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From: "donald haarmann" <>
Newsgroups: rec.pyrotechnics
Subject: Re: Booby Trap Formula - Armstrong's Deadly Brew
Date: Fri, 10 Dec 1999 00:24:10 -0500

CD Ward <> wrote in message

> These things are generally loaded with Armstrong's Mix. The amount is
> quite small, but as noted, the stuff is very sensitive and potent. I met
> a fellow once who had a major horror story as a result of mixing an
> ounce of such material. He didn't know anything about its dangers, and
> as a result was maimed for life. One creepy part of the story is that he
> mixed it *dry* in a polyethylene tub with a stirring rod of some kind.
> The resulting explosion shattered the windows in the room where he was
> working and actually shattered the polyethylene into jagged, needle-like
> shards. The larger ones were extracted at the ER, while the smaller ones
> (undetectable by x-ray) worked their way out of his body for many, many
> months. Very ugly scene, indeed. I met him years afterward and the scars
> were still clearly visible, the hands, still, of course, damaged. This
> is not an experiment for the young amateur to emulate.

Donald J Haarmann aka The WiZ
American Fireworks News #51 December 1985

A letter of some months past detailing a reader's experiences with
nitrogen tri-iodide, has occasioned this missive on its potentially
lethal cousin, Armstrong's mixture.

Dear WiZ,

"Quite some years ago (30?) I happened upon the following in the Popular
Science Book of Formulas: Recipes, Methods & Secret Processes. (1932) 'A
sensitive detonating mixture is made of potassium chlorate 10 parts,
black antimony sulphide 5 parts and red phosphorus 1 part. Mix without
friction and at some distance from the operator's face. It is quite
sensitive to blows, very unlike [?] the potassium chlorate sulphur

"In those bygone days it was easy to obtain chemicals either from the
local druggist (who was probably amazed at the amount of potassium
nitrate my mother required for "preserving meat") or any chemical supply
house. One local chemical supply house would even give me a discount for
being a student. Therefore, obtaining the required reagents was not

"I started out by putting the mixture in 0000 gelatin capsules. Just
throwing them up into the air was sufficient to cause detonation upon
impact with the ground.

"One day a friend and I loaded quite a large amount into a cardboard tube
that BB's come in. We backed off quite a bit and fired upon it with a
Daisy pump action BB gun.  The second or third pellet found the mark,
resulting in a tremendous blast which rocked us back on our heels and
caused the propane gas tanks next to the house to ring as though they had
been struck by a hammer!

"This progressed to placing the material into a (you don't want to know).
Threw one off the roof of my friend's apartment house one night toward
the vacant lot directly behind.  However, its errant trajectory caused it
to land/detonate on the fire escape of an adjacent building! Scared the
S- out of someone who was peacefully watching TV with the window open.

"For the ultimate and final folly, had taken to adding magnesium to
increase sensitivity!  (Bet the second thing you did with your Chem Craft
chemistry set was to find all the fun things you could do with
Magnesium!) At that time our families both had country homes to which we
adjoined each summer. In the surrounding woods my friend and I had
constructed a small shack. On this fateful day while seated on the ground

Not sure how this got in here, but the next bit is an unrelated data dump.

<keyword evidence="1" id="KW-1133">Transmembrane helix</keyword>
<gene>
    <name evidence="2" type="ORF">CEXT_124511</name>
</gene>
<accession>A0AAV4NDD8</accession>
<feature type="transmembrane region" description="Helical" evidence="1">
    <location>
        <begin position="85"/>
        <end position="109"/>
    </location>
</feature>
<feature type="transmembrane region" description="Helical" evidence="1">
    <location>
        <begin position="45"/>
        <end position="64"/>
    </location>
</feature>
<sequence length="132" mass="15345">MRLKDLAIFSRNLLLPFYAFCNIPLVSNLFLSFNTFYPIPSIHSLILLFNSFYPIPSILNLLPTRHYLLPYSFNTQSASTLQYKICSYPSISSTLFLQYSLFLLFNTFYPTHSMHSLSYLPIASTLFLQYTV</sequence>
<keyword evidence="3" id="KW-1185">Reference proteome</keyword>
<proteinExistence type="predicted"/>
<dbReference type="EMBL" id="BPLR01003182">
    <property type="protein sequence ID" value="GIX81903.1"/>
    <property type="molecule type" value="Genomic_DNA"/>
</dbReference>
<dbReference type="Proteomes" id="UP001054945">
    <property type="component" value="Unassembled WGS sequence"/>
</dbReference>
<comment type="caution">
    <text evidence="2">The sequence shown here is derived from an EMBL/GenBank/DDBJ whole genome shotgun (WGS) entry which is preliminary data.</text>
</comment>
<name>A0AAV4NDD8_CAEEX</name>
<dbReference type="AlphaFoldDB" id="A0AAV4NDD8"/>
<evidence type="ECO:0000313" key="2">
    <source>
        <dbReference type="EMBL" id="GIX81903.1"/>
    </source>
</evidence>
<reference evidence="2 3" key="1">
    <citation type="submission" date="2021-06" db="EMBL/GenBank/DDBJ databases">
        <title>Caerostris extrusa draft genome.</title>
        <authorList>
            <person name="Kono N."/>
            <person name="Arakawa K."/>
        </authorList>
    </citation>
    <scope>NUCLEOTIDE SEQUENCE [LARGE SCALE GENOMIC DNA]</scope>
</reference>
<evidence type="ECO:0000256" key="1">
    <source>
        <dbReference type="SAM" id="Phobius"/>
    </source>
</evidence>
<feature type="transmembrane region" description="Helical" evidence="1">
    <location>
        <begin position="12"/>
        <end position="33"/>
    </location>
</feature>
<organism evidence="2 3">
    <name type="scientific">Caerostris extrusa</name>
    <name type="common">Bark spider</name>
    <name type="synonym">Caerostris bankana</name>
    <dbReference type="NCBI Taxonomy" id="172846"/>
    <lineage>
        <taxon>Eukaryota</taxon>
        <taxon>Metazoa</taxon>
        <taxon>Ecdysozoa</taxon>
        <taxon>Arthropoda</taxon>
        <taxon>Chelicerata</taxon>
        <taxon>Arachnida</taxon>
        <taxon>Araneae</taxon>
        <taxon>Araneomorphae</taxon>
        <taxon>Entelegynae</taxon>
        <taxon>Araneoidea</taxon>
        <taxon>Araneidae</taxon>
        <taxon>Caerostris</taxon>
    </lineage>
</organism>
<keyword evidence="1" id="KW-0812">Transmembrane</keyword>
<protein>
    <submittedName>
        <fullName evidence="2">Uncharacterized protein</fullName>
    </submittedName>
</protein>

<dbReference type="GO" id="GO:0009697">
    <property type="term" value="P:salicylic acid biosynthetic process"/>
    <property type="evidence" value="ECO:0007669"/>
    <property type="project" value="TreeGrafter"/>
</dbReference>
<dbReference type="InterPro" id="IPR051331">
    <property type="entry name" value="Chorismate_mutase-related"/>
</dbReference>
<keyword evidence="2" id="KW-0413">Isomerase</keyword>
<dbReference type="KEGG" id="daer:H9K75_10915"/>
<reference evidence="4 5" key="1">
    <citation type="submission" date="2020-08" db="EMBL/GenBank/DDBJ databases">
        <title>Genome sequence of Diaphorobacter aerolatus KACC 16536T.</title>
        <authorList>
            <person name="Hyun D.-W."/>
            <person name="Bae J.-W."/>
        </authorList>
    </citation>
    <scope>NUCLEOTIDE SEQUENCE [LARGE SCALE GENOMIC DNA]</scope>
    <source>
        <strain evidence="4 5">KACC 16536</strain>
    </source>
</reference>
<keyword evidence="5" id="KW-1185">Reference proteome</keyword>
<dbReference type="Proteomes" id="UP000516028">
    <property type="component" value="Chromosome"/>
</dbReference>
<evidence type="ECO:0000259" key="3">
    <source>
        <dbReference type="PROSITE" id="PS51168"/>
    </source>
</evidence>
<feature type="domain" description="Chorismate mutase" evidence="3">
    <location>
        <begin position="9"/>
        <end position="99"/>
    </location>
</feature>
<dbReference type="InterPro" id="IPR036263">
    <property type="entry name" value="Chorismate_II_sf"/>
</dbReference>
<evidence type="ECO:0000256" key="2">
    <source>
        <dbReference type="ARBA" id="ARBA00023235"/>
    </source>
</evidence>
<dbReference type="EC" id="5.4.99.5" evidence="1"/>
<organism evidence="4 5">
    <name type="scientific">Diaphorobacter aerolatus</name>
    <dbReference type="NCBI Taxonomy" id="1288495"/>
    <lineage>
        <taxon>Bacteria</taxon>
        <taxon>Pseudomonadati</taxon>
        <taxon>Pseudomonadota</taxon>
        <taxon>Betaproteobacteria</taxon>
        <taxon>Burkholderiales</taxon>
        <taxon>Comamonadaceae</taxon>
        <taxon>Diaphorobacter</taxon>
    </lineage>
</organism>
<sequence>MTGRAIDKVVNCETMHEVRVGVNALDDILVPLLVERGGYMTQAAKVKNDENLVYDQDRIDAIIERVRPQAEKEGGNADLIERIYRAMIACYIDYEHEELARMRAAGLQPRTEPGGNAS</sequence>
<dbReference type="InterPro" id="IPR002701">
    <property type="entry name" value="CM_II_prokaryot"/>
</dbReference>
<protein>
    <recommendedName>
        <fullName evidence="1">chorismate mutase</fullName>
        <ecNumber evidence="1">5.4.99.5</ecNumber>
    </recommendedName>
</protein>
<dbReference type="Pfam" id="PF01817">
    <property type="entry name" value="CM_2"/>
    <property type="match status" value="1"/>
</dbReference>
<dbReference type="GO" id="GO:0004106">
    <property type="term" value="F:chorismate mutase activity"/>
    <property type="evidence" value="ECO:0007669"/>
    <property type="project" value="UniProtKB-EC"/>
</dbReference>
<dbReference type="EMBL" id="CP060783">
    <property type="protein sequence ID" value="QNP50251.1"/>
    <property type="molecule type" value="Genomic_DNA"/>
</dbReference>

at the back, my friend was seated on a stone wall directly in front
mixing, when KABOOM! WHAT A BLAST!!! The smoke blew away, and HE WAS
GONE!!!! GOOD GRIEF, what am I going to tell his mother???? He blew
himself up and I can't even find the pieces?!?!

 I am happy to report my grief was short lived, for these few seconds of
no little anguish were relieved by a plaintive cry of' Pssst -- Pssst I'm
over here, coming from some yards away. For as luck would have it, we
(he) were using a cardboard container, and "all" that happened was the
bottom blew out, resulting in numerous small holes in his blue jeans from
the unreacted phosphorus, and a not little-bit sore, blackened hand.
There is, in retrospect, no doubt in my mind that had mixing been
completed and the whole batch detonated, he would not have been able to
play the piano. Regards,"

Name withheld under pain of having flaming arrows being sent in the WiZ's
direction while he is making flash and report.

Yes, indeed. I would add the following quote from the American
Pyrotechnist for March 1978. "[a PGI member] dry mixed about a teaspoon
of potassium chlorate and [red] phosphorous, put it in a plastic 35mm
film container, and it ignited or exploded violently just from the slight
friction of snapping the cap on! He says that he has learned his lesson,
but the injuries to both hands were so disabling that he will not be able
to correspond with other members for about 2 months."

Some time ago an outfit called Howell Laboratories, Folly Beach, SC, sold
through an advertisement in the Shotgun News information on a "frictional
impact explosive"

The information turned out to be 5 small photo reproduced pages on the
compounding of Armstrong's mixture, for use in "Security Bombs" (booby
traps), "Smoke Screen" (combined with ammonium chloride), "Impact
Grenades" (gelatin capsules), "Explosive Rodent Traps" ("It let's you
know when a mouse or rat has been caught."), and "Impact Detonator', and
"Explosive Paint" ("This explosive paint lends itself well to practical
jokes.") [Sure!] One half pages were devoted to safety in compounding,
with the admonishment that "A pencil eraser sized piece will put the
loudest fire cracker to shame, while a thimble full will rival a stick of
dynamite." Perhaps somewhat over stated, but not by much.

An accident involving a substantial amount of Armstrong's mixture was
reported in Explosives and Their Power. Translated and Condensed from the
French of M. Berthelot. London 1892.

"The explosion which occurred in Paris, in the Rue Beranger, on May 14,
1878, may also be mentioned, in a store containing amorces [caps]
intended for children's toys.  These amorces were composed as follows:

 One kind, called single, of a mixture of potassium chlorate (12 parts),
amorphous [red] phosphorus (6 parts), lead oxide (12 parts), and resin (1
part); the others, called double, consisted of a mixture of potassium
chlorate (9 parts), amorphous phosphorus (1 part), antimony sulphide (1